Do Away With Proofs
Not everyone uses proofs. According to some, the best way to print a job is by removing proofs from the pressroom and being objective.
By Rich Bruce
"I want the reds to jump off the page"
"Give it more shape"
These are proofing buzz words from a list provided by the Research and Engineering Council Roundtable. One word missing from the list is "objectivity." By this I mean looking at the press sheet for what it is by using numbers and not by comparing it to a color proof.
Many printers and customers will use proofs as a crutch. Both use them as the bible for color, and in the time of Gutenberg that was the way to go. With that said, it is my experience that the best color reproduction and best press production overall is done when a proof is not at press side.
You may be asking, "Why would a publisher and/or printer want to run a job without a proof?" Well, for one thing, there are at least 19 different types of SWOP-certified proofs; that is a wide range of proofing systems. Which one do they choose? What happens if their edit pages are proofed using an ink-jet proofing system but their advertiser is using a continuous-tone proof? This will lead to confusion in the pressroom. Why would they want to do this to themselves?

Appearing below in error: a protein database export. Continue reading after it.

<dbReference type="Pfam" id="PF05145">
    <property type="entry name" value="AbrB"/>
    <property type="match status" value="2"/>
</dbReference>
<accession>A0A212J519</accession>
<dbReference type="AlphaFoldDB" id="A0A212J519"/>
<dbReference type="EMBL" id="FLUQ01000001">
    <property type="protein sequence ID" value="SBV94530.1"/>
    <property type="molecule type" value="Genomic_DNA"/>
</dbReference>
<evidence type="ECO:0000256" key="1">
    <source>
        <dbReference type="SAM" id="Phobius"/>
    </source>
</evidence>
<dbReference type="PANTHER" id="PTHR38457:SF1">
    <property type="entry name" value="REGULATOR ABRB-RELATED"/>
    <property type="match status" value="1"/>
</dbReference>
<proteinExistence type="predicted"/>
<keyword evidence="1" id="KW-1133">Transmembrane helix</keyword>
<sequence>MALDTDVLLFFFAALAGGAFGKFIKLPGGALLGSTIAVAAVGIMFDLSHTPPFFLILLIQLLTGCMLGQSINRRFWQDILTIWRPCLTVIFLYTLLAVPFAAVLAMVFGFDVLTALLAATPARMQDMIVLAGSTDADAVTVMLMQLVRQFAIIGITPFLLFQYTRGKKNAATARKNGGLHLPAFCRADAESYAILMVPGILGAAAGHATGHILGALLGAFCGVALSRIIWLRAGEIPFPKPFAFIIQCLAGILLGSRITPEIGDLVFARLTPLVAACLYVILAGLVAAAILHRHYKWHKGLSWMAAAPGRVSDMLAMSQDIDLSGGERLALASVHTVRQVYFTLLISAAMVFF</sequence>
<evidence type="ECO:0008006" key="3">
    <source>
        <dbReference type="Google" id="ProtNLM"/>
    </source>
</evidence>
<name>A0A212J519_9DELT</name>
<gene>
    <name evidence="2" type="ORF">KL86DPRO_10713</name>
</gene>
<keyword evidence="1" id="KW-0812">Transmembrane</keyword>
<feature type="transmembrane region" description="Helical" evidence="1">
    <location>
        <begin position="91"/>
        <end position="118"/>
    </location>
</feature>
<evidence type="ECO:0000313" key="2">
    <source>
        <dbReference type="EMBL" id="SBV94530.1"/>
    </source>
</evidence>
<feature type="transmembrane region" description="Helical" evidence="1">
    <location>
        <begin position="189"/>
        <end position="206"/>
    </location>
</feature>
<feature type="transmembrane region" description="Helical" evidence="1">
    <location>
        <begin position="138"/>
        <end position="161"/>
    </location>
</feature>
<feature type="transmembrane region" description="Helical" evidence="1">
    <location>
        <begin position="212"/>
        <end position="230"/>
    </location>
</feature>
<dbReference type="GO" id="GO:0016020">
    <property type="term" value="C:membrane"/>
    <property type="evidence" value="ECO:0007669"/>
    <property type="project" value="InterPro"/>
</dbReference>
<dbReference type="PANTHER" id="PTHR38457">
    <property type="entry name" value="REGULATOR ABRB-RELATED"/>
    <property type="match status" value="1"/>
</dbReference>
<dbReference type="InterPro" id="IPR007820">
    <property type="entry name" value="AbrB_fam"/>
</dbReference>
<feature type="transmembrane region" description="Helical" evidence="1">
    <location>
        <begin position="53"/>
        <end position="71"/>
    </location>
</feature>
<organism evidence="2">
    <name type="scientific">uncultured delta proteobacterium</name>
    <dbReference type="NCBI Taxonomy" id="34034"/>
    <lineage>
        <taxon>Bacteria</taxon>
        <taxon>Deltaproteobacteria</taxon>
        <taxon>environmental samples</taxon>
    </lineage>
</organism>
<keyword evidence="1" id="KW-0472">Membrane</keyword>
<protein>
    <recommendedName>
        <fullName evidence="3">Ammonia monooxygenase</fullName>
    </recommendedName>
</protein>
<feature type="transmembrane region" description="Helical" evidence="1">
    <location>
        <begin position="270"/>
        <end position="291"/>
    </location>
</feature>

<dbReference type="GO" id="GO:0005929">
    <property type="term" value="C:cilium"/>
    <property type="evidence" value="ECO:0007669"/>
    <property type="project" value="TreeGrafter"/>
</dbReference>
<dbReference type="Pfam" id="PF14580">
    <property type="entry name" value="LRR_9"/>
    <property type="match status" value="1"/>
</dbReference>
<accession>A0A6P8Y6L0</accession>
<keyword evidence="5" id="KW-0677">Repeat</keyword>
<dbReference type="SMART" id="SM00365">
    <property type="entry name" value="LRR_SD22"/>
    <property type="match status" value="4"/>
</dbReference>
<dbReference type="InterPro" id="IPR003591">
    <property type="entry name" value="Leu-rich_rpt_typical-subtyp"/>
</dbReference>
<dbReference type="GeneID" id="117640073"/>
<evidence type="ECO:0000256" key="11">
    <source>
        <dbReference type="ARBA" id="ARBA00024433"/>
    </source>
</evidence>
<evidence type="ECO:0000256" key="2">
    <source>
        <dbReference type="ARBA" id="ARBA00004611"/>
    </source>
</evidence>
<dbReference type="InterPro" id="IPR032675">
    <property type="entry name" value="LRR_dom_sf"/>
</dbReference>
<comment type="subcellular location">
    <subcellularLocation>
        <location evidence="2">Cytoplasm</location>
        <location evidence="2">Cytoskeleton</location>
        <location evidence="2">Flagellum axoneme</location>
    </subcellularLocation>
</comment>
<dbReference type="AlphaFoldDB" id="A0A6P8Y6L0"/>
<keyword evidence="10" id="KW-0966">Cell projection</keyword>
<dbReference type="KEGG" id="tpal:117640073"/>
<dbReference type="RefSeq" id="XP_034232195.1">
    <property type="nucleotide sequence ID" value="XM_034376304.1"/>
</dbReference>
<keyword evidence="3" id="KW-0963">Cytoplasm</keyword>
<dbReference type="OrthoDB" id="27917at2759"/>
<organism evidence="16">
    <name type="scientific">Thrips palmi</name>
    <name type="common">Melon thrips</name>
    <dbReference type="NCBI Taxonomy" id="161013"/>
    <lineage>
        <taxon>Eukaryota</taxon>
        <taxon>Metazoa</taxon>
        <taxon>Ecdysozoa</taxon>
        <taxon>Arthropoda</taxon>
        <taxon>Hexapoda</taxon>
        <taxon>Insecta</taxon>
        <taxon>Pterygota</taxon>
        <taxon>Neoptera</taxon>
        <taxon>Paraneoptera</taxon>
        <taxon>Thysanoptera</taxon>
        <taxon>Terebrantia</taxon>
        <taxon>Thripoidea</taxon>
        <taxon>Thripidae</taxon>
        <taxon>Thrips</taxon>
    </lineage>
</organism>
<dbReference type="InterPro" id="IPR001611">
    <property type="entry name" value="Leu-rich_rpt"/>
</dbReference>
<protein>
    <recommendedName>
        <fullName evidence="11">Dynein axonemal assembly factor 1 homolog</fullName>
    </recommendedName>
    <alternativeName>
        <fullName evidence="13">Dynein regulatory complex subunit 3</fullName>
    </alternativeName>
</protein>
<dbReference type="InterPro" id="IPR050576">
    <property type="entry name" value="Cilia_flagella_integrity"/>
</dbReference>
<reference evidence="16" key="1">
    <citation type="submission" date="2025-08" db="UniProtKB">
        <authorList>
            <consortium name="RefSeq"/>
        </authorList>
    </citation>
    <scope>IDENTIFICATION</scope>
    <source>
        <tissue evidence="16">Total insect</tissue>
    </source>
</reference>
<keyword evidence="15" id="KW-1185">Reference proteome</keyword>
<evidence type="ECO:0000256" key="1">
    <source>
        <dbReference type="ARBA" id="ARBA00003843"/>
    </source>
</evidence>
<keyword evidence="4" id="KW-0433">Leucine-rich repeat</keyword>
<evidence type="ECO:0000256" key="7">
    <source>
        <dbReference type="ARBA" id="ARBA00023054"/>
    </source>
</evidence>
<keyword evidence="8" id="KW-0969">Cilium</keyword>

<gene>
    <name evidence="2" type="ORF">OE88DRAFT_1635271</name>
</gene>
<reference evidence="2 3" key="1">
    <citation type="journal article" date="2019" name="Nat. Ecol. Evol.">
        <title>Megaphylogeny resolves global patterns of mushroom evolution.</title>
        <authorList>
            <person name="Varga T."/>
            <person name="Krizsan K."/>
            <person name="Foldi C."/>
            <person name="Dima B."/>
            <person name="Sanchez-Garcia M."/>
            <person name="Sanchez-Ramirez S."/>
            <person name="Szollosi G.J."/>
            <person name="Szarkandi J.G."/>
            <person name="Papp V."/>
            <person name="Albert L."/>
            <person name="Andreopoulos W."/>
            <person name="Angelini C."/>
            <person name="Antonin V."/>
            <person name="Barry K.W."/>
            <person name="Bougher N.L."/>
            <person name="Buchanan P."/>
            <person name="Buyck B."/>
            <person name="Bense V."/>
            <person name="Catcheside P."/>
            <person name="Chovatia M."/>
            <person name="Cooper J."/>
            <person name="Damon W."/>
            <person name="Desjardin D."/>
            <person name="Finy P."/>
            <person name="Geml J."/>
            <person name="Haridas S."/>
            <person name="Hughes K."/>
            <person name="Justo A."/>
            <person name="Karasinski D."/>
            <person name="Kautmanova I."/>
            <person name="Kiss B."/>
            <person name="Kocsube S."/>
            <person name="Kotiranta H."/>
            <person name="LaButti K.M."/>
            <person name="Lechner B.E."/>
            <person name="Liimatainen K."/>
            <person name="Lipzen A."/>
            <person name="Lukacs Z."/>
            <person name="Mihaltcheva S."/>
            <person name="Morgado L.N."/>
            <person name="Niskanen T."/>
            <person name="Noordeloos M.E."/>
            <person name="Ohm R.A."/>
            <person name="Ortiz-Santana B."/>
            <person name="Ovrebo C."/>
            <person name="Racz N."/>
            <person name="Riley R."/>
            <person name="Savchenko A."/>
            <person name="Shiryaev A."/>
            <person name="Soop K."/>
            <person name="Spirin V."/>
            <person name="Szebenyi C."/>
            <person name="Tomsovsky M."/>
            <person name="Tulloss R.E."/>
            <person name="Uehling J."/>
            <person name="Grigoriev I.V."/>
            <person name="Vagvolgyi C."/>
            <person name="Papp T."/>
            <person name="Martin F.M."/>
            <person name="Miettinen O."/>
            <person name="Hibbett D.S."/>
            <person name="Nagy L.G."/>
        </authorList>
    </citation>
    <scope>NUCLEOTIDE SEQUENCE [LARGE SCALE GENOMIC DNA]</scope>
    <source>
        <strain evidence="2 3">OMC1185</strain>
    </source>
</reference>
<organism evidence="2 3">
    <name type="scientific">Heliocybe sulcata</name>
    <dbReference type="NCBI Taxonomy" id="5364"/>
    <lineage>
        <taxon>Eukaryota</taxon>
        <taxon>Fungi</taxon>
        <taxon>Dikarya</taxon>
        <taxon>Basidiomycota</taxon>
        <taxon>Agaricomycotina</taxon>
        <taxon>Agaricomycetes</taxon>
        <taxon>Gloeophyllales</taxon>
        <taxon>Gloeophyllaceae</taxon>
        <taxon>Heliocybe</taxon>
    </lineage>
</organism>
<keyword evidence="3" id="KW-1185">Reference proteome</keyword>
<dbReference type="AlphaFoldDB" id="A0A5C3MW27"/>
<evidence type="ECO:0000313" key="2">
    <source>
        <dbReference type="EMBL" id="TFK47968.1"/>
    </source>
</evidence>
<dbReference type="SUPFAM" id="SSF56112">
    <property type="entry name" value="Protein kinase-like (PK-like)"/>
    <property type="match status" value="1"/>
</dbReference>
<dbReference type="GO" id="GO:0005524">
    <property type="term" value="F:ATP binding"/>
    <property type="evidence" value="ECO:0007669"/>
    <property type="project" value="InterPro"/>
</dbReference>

Second is the matter of cost. Proofing is not cheap.
Third: removing proofing from the printing equation allows for an objective press approval.
There are many different proofing systems in the printing industry. One press check I completed involved a 16-page signature where a page had an ink-jet proof and the page inline with it had a Kodak Approval for a proof. (Inline is when two pages line up together on press on top of each other.)